It is classically ironic that the poster-child vessel for future combat systems modularity has been hung on it’s own petard. As far back as 2002, detractors and supporters of the LCS both stated that in order for Mission Modularity Framework to be successful, there had to be discipline in the design and deployment of said components. The fact that NLOS was embedded into the seaframe, rather than made a true modular part of the SuW Module, speaks volumes. Contrast that to competing designs like the Danish STANFLEX, and one begins to see how immature the LCS mission module framework really is.

    The Navy was so desparate to get NLOS working to the point that they accepted the launcher in late 2009 without a working all-up PAM round. This month an RFI has been opened by NAVSURWAR to solicit solutions to fit into the Medium Range SSM weapons bays. Time will tell if this is in fact a valid solicitation for more quickly deployed alternatives or will be used as a strawman argument to continue pouring money into a navalized NLOS.

    li class="comment odd alt thread-odd thread-alt depth-1" id="comment-189">
    Chuck Oldham (Editor)

    As the old saying goes, we live in interesting times.

    Both LCS contenders have the space for another missile system on board. GD’s Multi Mission Combatant version of their LCS proposes VLS cells up to Mk. 41 size on either side of the deckhouse, and Lockheed Martin’s LCS version also has enough room for Mk. 41 VLS, though it would eat into hangar space. ESSM has an advertised anti-surface ship capability against small, low, fast-moving targets, and you could carry more of them than SM-2s, so we’ll see. Whatever missile becomes a candidate, system compatibility with existing radar and fire control would have to be looked at, too.

    Or the Navy could choose to take over NLOS, or adapt another existing missile.

    li class="comment even thread-even depth-1" id="comment-190">
    Armando J. Heredia

    HASC would like the Navy to take over the program – hence the immediate USD75M transfer from the moment the Army called it DOA. But that amount will not be enough to make the program whole. With this RFI potentially turning into a full-fledged acquisition, it might just bump the per-unit cost to what it would take to put another Burke into the water. We’re only about USD400M short off that mark. A couple of hundred mil here and there, and then you’re talking real money…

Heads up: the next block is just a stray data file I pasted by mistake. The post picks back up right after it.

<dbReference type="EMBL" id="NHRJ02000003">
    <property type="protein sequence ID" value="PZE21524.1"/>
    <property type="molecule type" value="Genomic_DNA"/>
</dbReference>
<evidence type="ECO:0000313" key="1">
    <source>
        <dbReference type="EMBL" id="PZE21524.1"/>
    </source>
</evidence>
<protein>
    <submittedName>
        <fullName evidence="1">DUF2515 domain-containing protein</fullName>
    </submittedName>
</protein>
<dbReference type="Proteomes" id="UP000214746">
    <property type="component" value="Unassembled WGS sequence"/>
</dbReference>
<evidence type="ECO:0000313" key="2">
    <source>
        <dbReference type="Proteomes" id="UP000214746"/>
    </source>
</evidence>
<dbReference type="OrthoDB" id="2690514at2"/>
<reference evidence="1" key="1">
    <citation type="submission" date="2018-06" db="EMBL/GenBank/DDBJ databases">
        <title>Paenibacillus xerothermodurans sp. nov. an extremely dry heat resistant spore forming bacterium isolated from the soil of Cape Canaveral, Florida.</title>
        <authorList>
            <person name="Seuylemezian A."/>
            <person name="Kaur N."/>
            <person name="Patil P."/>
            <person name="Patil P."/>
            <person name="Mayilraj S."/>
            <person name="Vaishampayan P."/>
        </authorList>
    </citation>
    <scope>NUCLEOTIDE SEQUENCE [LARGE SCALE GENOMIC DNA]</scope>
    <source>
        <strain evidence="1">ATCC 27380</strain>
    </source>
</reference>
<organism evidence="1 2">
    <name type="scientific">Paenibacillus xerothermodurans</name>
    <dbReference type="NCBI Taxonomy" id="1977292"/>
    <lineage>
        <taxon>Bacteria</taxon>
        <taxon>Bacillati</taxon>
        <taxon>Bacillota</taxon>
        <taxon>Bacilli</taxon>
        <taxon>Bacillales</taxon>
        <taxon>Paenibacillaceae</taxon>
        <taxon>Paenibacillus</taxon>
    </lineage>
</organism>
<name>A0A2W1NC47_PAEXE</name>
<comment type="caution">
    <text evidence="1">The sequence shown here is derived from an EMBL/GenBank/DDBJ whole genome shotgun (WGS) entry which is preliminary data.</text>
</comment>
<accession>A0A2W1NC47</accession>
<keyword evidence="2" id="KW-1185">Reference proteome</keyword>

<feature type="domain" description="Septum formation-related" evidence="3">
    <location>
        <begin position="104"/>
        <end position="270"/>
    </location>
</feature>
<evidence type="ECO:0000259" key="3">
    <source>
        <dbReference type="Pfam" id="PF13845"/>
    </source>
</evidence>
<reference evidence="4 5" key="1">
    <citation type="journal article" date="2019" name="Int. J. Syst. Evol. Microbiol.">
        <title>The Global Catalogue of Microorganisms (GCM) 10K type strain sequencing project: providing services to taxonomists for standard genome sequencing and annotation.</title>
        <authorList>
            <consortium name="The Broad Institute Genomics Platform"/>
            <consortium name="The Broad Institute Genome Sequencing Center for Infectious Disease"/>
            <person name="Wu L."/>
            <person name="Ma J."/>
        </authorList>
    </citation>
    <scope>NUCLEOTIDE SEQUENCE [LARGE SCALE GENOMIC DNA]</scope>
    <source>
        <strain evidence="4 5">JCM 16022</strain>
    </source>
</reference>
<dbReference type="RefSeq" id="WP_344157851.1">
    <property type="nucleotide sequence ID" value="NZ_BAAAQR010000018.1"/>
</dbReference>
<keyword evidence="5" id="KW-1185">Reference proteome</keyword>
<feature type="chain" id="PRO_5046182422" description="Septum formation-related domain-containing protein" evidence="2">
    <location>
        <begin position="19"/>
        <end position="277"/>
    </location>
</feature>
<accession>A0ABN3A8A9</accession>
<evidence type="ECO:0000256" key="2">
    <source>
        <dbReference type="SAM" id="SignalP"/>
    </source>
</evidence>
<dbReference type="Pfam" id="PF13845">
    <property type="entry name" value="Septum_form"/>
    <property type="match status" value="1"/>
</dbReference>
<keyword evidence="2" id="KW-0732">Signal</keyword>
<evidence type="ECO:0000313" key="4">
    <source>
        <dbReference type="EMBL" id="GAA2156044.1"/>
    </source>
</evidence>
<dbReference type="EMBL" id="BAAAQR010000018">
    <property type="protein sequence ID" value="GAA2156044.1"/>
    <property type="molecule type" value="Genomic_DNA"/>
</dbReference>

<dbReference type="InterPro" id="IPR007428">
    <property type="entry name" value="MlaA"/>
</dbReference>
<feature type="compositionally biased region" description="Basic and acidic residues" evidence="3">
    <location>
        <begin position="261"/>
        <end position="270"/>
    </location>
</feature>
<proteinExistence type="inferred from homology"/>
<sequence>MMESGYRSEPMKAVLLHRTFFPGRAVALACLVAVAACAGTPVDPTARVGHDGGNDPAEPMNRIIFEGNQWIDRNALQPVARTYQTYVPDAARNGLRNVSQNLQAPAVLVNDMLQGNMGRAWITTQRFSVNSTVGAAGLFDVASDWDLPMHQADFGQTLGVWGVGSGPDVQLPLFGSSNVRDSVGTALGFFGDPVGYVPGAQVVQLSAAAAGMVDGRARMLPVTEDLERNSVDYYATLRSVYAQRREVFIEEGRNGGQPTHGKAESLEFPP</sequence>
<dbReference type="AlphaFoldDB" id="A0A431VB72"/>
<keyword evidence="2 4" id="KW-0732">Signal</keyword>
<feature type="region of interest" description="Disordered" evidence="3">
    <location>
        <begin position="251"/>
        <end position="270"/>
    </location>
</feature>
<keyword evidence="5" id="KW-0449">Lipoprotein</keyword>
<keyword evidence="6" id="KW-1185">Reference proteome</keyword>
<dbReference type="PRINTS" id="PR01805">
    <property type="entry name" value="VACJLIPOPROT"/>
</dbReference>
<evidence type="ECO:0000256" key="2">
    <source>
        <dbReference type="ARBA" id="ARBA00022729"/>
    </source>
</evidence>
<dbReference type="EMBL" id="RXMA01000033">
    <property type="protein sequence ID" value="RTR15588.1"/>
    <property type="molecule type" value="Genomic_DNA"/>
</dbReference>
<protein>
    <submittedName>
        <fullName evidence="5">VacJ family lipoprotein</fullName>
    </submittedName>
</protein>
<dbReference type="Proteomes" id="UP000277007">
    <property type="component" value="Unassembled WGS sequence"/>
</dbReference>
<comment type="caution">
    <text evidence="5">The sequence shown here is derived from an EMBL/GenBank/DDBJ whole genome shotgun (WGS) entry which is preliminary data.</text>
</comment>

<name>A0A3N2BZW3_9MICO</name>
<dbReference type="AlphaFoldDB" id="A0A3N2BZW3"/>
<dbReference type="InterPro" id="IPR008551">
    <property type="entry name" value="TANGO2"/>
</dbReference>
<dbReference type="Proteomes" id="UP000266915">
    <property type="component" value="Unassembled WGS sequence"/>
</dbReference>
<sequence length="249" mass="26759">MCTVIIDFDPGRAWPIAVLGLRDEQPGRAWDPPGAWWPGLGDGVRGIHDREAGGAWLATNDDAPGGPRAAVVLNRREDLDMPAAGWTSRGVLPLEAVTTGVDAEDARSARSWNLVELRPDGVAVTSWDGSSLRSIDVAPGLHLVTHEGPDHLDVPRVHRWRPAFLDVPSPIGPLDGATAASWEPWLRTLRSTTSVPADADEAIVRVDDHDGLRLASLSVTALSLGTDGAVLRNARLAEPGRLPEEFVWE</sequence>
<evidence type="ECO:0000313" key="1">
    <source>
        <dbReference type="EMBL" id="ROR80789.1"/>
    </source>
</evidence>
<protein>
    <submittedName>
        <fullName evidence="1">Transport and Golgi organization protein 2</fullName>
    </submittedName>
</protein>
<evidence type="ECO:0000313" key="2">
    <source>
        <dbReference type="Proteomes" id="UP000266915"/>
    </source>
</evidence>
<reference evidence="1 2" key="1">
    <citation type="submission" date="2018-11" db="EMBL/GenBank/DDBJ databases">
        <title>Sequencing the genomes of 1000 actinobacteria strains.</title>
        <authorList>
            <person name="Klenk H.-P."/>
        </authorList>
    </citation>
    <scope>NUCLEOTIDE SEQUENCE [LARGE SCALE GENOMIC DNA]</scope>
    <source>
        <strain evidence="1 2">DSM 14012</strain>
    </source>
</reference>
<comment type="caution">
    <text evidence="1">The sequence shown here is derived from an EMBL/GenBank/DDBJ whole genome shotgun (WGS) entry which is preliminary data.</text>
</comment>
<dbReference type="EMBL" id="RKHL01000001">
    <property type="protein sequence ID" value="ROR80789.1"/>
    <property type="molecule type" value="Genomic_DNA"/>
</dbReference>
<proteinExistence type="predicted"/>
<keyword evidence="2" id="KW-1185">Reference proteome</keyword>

Apart from selection of the replacement, the more vital question is how long will LCS operate without a fully functional SuW module? The platform cannot meet CONOPS as currently envisioned, as all three of the modules are behind schedule. The Navy appears caught with a bunch of oversized, but modern and stealthy gun boats through down-select. In the meantime, SECDEF wants to see more vessels retired earlier or on-time, so the Perrys don’t have much time left on clock…

    li class="comment odd alt thread-odd thread-alt depth-1" id="comment-191">
    Chuck Oldham (Editor)

    Remember when modular meant something like the Spruances? They got a lot of stick because they seemed underarmed by comparison with Soviet escorts, but those nice big spaces in the hull were great for dropping in the newest weapon systems.

    Modularity is great if what you’re dropping into those spaces works. If not, and especially if you’re space constrained, then you’ve limited your options.

    I know all the knocks against the Perrys, from poor hull condition to being manning-intensive, but I sure like what Australia did with theirs.